Everything in this world can be used for either good or evil purposes and the Internet is no exception. Staying alert and having just a little bit of Internet know-how can keep you out of harm's way for the majority of the time, and allow you access to the wonderful online services available with relative safety.

Thursday, May 1, 2008

Corporate Security for Your Home Business

The words Corporate Security may conjure up images of a group of techies working in a wire-filled basement room of Microsoft or HP, combating hackers and terrorists online using words like algorithm and encryption. If you own your own business, do not allow yourself to think that security is only for big corporations. Every company, big or small, technological or traditional, has two major security concerns: protecting information, and protecting hardware.

Corporate Security: Information

Information is the commodity that makes companies unique. That information could be a process your company does better than others; or it could be how to make the unique product you sell; or it could be a collection of information that you have that others want access to. In any case, protecting the information that makes your company viable could mean financial life or death for your venture. There are three simple corporate security solutions you can implement to decrease the likelihood that your information will be leaked or lost.

Make back ups often. If you are like 90% of computer users out there who use Windows, pressing [ctrl] + S is a habit well worth forming. Besides information, time is one of your most valuable resources, so you can’t afford to lose hours of work every time the system crashes. Save your work as often as you stop typing. Making additional copies of master files in other places beside your hard drive will mean you won’t lose everything if your hard drive becomes corrupted. Keep these discs in a safe place where you can easily access them if you need to.

Keep secret passwords secret. This may seem like a no-brainer, but too often we think of passwords as annoyances slowing us down. Systems are password-protected to ensure that only those persons who should be allowed access are granted access. If you are working out of a home office and have little face-to-face interaction with clients or customers, you may be tempted to leave your system unlocked or pin a list of your user names and passwords near the computer. Remember that children are both curious and smart, and in only a few clicks of the mouse they can accidentally erase important files. Do yourself the favor of memorizing your passwords and changing them on occasion.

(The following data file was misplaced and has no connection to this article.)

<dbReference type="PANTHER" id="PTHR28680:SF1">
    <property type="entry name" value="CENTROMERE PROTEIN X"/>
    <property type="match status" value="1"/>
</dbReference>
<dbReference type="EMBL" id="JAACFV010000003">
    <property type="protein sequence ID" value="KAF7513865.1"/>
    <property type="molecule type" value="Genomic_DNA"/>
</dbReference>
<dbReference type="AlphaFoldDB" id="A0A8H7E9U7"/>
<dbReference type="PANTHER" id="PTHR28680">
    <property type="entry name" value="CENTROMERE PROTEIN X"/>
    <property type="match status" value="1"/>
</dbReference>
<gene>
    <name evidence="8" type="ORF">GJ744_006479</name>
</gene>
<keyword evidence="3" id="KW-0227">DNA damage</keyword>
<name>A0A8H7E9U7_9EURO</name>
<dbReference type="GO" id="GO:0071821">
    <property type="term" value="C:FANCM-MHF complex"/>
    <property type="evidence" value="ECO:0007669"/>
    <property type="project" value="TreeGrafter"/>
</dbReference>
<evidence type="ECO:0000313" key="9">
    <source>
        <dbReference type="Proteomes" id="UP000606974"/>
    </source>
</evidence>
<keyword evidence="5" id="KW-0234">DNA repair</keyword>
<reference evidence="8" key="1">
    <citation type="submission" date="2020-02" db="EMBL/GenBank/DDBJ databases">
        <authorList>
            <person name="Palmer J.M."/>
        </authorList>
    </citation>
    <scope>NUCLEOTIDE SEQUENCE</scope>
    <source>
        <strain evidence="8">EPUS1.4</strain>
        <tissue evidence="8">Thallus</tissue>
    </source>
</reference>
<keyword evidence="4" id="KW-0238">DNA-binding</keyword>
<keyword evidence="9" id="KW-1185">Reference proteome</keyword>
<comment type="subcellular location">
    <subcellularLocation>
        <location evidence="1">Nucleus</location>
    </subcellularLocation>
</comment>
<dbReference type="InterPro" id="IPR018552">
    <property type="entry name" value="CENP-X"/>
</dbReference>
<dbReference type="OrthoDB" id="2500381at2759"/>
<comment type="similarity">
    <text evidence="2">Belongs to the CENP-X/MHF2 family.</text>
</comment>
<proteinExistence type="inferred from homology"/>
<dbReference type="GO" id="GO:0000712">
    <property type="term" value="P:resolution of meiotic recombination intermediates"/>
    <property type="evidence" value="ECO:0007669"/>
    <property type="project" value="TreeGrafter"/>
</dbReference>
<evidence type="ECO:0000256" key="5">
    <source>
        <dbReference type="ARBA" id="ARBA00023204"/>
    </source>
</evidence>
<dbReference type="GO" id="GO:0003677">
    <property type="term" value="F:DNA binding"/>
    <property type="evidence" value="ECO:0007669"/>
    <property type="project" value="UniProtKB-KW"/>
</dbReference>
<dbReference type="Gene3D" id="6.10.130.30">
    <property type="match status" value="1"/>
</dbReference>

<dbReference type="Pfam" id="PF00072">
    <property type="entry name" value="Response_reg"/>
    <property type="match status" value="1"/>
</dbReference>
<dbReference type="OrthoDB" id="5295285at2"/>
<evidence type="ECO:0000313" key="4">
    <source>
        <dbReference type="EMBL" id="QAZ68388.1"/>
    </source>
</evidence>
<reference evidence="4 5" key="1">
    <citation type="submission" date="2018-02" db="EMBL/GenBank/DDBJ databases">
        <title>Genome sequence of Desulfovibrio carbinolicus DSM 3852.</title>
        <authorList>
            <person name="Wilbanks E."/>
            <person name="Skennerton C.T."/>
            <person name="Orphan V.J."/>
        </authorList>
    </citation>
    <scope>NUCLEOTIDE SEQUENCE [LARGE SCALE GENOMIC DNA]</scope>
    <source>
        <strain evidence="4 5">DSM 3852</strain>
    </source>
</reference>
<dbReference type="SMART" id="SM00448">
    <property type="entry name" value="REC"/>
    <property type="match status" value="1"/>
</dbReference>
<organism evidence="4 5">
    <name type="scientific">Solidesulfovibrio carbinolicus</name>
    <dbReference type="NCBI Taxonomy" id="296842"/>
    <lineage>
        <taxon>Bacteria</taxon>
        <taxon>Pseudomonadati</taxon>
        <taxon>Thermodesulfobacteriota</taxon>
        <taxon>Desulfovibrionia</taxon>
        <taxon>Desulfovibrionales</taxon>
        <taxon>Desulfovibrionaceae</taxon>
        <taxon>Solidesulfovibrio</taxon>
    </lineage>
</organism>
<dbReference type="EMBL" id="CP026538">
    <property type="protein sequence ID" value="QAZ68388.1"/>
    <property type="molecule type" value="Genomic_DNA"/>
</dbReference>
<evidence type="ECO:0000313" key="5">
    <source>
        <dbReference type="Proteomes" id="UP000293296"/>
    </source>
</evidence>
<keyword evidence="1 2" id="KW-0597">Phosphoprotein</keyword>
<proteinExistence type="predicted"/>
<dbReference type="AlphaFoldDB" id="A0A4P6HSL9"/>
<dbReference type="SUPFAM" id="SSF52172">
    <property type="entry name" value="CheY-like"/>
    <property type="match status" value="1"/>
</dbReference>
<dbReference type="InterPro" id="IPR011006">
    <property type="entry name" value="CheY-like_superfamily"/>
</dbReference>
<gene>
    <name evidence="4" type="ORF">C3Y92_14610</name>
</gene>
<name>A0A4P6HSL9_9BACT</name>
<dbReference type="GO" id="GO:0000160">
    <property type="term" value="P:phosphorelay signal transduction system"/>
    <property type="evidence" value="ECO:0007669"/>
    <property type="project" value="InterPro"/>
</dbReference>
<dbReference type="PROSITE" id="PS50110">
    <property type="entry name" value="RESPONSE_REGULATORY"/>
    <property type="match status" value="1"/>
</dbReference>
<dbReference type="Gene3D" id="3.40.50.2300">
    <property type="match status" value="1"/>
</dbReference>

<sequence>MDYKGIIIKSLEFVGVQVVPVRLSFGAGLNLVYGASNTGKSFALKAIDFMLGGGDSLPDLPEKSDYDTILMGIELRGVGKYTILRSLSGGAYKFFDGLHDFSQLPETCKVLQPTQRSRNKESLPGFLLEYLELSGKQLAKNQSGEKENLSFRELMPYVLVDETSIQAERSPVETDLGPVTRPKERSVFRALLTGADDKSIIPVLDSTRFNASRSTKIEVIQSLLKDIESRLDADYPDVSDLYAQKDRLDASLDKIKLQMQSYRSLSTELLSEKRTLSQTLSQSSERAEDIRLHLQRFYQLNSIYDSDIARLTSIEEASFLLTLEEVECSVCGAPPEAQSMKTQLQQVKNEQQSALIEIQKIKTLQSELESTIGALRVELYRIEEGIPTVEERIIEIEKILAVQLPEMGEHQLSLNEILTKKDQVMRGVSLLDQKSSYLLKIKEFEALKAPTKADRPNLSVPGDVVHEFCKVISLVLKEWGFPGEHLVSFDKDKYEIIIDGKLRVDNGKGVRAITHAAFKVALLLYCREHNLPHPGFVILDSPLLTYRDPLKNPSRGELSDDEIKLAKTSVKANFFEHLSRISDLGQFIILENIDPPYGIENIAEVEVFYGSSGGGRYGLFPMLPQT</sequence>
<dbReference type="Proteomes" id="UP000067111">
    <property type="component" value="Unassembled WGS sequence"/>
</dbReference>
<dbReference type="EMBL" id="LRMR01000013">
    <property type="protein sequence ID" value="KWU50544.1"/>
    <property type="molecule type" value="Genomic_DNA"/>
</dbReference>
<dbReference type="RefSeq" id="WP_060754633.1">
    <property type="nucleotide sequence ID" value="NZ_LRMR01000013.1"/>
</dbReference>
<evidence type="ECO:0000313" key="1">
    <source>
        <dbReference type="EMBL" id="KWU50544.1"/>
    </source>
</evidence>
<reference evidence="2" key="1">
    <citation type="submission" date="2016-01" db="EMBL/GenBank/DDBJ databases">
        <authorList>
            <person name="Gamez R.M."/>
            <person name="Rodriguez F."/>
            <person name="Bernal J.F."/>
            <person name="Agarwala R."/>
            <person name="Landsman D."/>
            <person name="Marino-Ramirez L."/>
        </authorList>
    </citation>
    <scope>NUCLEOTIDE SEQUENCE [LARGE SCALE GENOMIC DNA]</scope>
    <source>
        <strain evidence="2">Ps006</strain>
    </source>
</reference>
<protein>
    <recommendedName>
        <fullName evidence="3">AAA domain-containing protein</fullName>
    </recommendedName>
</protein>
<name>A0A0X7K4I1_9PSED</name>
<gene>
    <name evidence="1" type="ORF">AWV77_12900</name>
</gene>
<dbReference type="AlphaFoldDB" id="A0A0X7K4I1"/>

Maintain an up-to-date computer system. Computers that run slower also have the terrible tendency of getting overloaded and shutting down. The internet is one of the biggest culprits of bogging down your processing speed, but running several programs at the same time will also do it. Keeping your processor and memory up-to-date will help ensure that you are able to perform all the tasks that are required of you without having to spend a lot of time waiting for your computer to catch up.

Corporate Security: Hardware

Chances are good that IBM’s annual technology budget is quite a bit larger than your home business’s budget. Between putting food on the table and covering the operating costs of your business, purchasing new equipment might seem like a luxury you’ll never have. Protecting your computer system from viruses, spy ware, and malicious software is one of the most cost-effective ways to ensure your computer will last as long as you need it to.

Know what is on your computer. Viruses can come through email, discs, or the internet, and are typically well-hidden on your hard drive. Perform systematic checks of the temporary internet files, cookies folder, and the rest of your hard drive to ensure that you have not accidentally picked up a virus. Software can be purchased that filters spam and helps you manage the internet files and cookies that are downloaded automatically on your computer. A proactive approach in combating viruses and spy ware is usually the most effective way to make sure your hardware stays protected.

Though corporate security solutions may seem like a luxury your home business can not afford, protecting information and hardware are priorities that all companies should have. Following these simple, inexpensive solutions to common security concerns your company may have will go a long way in helping you succeed.